By not saying "sorry," I'm taking control of my illness. To say it clearly, I'm living my life instead of apologizing for letting my chronic migraines make my life decisions. Chronic migraines don't define me. They don't define my passions, my hopes and my dreams. Rather, they've helped me to see how strong and resilient I am, what my body has endured and how I've come out okay. If I never got sick, I would not be doing what I am today. I would not be writing this blog, or working to raise awareness about chronic and invisible illnesses. So no, I'm not sorry. Even though my life has been a rollercoaster with no end in sight, it's made me into who I am. I am a headstrong, passionate girl who doesn't eat gluten, tyramine or soy and is set on changing the world.

As always, have an amazing migraine-free week.



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Finding Dory: My Experience with Memory Loss

7:16 PM chronicmigraineellie 1 Comments




I can't really remember the spring semester of my junior year of high school. No, really, I can't. The last memory I really have is watching Annie Hall on New Years Eve, and then my next clear memory is my junior prom in May where I went home directly after the dance. There's a couple sparse memories here and there, but the rest of it is pretty grey and cloudy.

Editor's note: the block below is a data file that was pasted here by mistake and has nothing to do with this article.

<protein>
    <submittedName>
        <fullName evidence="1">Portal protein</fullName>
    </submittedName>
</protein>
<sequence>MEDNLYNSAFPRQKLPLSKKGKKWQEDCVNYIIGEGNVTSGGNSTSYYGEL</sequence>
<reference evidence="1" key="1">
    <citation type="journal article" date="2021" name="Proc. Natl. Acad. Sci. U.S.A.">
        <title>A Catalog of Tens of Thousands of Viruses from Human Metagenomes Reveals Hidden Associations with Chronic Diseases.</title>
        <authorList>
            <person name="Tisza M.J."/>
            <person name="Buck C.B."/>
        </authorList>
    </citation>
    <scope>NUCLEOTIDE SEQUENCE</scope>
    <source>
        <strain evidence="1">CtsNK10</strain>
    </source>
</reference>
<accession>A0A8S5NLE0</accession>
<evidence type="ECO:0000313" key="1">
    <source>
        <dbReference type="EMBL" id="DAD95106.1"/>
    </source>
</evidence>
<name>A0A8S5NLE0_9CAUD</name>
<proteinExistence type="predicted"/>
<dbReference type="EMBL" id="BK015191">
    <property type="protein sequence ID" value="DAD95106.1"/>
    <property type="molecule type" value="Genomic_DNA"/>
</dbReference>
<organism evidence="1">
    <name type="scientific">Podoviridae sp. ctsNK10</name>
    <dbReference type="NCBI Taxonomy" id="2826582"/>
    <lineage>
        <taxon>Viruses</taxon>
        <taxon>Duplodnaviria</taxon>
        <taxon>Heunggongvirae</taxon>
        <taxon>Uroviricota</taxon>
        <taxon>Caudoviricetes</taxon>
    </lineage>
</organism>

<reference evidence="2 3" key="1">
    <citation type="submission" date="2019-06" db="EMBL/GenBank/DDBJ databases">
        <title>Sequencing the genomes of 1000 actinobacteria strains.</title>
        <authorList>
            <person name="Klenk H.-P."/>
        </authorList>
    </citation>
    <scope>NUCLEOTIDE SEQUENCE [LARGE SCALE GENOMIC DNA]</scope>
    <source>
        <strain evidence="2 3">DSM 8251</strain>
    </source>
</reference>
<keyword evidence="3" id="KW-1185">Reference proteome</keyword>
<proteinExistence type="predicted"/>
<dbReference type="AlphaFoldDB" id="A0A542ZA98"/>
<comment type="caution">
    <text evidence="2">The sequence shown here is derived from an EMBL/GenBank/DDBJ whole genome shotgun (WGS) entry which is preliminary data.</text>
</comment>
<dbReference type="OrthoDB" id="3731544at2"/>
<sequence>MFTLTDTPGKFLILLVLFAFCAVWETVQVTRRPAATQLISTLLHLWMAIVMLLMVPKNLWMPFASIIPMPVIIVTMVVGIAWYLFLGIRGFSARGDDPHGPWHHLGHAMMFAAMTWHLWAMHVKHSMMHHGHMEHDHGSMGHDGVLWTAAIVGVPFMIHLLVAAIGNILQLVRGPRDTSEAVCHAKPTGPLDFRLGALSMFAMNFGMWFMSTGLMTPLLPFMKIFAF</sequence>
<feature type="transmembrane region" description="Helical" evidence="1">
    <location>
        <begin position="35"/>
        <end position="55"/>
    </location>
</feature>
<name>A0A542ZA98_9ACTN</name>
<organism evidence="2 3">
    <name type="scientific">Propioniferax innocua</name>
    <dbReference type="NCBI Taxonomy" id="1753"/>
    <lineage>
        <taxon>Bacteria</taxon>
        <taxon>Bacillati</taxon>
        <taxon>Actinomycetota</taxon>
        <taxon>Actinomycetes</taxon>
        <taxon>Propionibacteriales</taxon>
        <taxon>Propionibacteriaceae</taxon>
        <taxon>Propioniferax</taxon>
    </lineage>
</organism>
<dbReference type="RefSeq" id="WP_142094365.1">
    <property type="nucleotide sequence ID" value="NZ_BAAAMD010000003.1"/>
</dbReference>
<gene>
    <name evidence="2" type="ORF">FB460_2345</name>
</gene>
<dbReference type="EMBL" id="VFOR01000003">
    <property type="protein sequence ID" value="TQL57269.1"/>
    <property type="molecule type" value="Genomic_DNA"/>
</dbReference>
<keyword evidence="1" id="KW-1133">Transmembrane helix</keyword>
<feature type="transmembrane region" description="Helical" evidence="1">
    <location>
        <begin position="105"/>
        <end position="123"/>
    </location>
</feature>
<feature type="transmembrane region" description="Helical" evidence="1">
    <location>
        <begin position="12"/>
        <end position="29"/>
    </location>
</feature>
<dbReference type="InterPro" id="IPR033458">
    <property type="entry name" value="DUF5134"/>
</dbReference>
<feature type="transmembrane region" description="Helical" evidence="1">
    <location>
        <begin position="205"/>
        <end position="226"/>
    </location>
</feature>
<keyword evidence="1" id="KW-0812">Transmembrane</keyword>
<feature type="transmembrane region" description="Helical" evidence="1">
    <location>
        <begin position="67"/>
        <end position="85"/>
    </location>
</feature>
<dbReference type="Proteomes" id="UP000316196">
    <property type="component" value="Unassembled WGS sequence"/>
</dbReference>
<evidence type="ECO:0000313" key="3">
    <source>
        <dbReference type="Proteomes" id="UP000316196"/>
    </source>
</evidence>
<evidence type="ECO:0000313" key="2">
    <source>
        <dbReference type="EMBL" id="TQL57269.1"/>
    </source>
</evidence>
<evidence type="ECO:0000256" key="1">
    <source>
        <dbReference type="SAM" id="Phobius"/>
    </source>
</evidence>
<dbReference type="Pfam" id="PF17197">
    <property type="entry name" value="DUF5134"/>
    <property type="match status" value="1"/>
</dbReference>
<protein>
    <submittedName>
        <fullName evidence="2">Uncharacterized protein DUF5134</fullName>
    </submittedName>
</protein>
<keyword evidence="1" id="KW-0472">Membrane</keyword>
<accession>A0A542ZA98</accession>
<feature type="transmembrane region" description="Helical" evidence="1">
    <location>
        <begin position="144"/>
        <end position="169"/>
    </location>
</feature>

Over July Fourth weekend, I saw Finding Dory with my family. There was something about Dory that reminded me of how I felt when I was very sick. There were multiple periods of time where I struggled to read, write and focus. As a consequence, my memory was heavily affected to the point that I couldn't recall information. Sometimes, I would be talking to someone and forget what I was talking about mid-sentence. Like Dory, no one really understood what was going on or how to help me because I couldn't remember or finish my thoughts. Sometimes I would be reduced to tears trying to find words just to make a simple sentence. It was frustrating, confusing and scary. I never realized how much I took my ability to talk, read and write for granted until it became almost impossible. As much as I tried to keep going, I felt incapacitated and discouraged.